Compare any two graphics cards:
GeForce GTS 450 vs Radeon HD 7770
IntroThe GeForce GTS 450 comes with a clock frequency of 783 MHz and a GDDR5 memory frequency of 902 MHz. It also makes use of a 128-bit memory bus, and makes use of a 40 nm design. It features 192 SPUs, 32 Texture Address Units, and 16 ROPs.
Compare all of that to the Radeon HD 7770, which comes with clock speeds of 1000 MHz on the GPU, and 1125 MHz on the 1024 MB of GDDR5 RAM. It features 640 SPUs as well as 40 Texture Address Units and 16 Rasterization Operator Units.
BenchmarksThese are real-world performance benchmarks that were submitted by Hardware Compare users. The scores seen here are the average of all benchmarks submitted for each respective test and hardware.
3DMark Fire Strike Graphics Score
Power Usage and Theoretical Benchmarks
Power Consumption (Max TDP)
The Radeon HD 7770 should in theory perform a lot faster than the GeForce GTS 450 overall. (explain)
Texel RateThe Radeon HD 7770 should be much (more or less 60%) better at AF than the GeForce GTS 450. (explain)
Pixel RateThe Radeon HD 7770 will be much (more or less 28%) more effective at AA than the GeForce GTS 450, and also will be able to handle higher screen resolutions better. (explain)
Please note that the above 'benchmarks' are all just theoretical - the results were calculated based on the card's specifications, and real-world performance may (and probably will) vary at least a bit.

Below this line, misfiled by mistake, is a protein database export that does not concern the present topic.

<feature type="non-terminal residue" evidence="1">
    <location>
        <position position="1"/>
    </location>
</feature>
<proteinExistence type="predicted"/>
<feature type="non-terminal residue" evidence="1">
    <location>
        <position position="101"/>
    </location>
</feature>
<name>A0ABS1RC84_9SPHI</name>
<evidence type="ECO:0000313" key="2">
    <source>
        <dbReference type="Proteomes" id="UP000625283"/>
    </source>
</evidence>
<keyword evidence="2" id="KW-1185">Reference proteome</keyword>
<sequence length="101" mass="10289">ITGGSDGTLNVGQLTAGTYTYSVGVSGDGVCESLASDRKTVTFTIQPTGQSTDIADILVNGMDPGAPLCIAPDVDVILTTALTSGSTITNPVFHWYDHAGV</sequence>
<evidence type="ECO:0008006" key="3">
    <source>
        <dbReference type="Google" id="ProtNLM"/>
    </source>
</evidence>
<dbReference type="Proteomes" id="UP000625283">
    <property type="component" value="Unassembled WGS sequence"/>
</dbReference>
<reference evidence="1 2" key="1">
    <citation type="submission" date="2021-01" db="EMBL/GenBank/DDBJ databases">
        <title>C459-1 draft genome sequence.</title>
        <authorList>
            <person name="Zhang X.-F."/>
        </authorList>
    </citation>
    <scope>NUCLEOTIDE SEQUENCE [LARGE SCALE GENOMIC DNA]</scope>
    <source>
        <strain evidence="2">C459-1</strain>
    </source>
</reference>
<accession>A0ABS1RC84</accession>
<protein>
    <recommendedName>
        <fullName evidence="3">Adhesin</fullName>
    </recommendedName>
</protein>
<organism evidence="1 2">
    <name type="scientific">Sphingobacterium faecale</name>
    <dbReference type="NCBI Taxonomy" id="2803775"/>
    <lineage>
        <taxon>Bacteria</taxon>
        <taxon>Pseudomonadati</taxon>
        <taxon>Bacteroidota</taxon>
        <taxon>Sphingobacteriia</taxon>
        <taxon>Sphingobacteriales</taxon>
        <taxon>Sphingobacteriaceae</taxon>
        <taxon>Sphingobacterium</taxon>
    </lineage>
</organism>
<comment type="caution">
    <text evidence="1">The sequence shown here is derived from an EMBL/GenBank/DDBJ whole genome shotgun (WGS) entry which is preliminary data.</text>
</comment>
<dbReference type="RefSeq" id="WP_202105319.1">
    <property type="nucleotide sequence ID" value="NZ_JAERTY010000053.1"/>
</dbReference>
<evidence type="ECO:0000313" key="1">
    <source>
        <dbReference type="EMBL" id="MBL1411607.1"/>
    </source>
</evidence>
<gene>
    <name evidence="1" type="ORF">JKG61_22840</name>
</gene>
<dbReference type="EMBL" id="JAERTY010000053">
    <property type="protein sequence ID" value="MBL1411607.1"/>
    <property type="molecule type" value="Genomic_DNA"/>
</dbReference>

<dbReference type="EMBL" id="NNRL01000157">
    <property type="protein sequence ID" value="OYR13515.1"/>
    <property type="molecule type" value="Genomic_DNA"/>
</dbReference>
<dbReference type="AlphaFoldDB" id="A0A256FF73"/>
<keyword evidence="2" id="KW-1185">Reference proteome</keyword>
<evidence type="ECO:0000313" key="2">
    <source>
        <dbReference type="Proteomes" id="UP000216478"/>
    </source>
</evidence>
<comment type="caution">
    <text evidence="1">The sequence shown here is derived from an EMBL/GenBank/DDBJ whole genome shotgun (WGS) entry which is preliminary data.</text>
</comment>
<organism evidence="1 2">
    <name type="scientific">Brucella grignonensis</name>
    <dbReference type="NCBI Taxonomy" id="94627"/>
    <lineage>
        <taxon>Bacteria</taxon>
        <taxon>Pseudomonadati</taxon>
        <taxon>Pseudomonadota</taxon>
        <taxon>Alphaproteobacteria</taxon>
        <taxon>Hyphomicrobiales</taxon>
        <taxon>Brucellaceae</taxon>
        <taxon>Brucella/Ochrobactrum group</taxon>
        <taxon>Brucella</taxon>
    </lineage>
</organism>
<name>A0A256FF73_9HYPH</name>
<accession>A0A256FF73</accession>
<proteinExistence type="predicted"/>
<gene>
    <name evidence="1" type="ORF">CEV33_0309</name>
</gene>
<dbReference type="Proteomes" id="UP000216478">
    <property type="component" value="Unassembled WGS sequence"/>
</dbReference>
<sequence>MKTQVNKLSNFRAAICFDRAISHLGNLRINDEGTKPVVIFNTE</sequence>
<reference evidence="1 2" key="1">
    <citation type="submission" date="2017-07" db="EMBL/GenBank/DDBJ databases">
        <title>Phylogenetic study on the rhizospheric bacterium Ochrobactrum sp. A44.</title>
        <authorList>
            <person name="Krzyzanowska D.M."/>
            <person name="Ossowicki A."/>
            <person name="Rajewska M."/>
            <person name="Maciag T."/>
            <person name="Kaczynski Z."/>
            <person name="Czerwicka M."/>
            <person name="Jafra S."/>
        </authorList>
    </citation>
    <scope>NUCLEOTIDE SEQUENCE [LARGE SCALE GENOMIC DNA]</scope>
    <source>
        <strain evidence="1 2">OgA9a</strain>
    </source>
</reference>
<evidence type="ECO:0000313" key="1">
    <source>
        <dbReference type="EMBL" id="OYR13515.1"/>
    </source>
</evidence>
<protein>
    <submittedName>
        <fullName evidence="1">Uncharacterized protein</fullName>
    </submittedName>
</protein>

GeForce GTS 450
Radeon HD 7770
Memory Bandwidth: Memory bandwidth is the largest amount of information (counted in megabytes per second) that can be transferred over the external memory interface in one second. It's calculated by multiplying the bus width by its memory clock speed. If it uses DDR type memory, it should be multiplied by 2 again. If DDR5, multiply by ANOTHER 2x. The better the memory bandwidth, the better the card will be in general. It especially helps with AA, HDR and high resolutions.
Texel Rate: Texel rate is the maximum amount of texture map elements (texels) that are applied in one second. This figure is worked out by multiplying the total number of texture units by the core clock speed of the chip. The better the texel rate, the better the card will be at texture filtering (anisotropic filtering - AF). It is measured in millions of texels processed in a second.
Pixel Rate: Pixel rate is the maximum amount of pixels that the graphics card could possibly record to the local memory in one second - measured in millions of pixels per second. The number is calculated by multiplying the amount of Render Output Units by the the core clock speed. ROPs (Raster Operations Pipelines - also sometimes called Render Output Units) are responsible for drawing the pixels (image) on the screen. The actual pixel output rate is also dependant on lots of other factors, most notably the memory bandwidth - the lower the memory bandwidth is, the lower the potential to reach the maximum fill rate.
GeForce GTS 450
Radeon HD 7770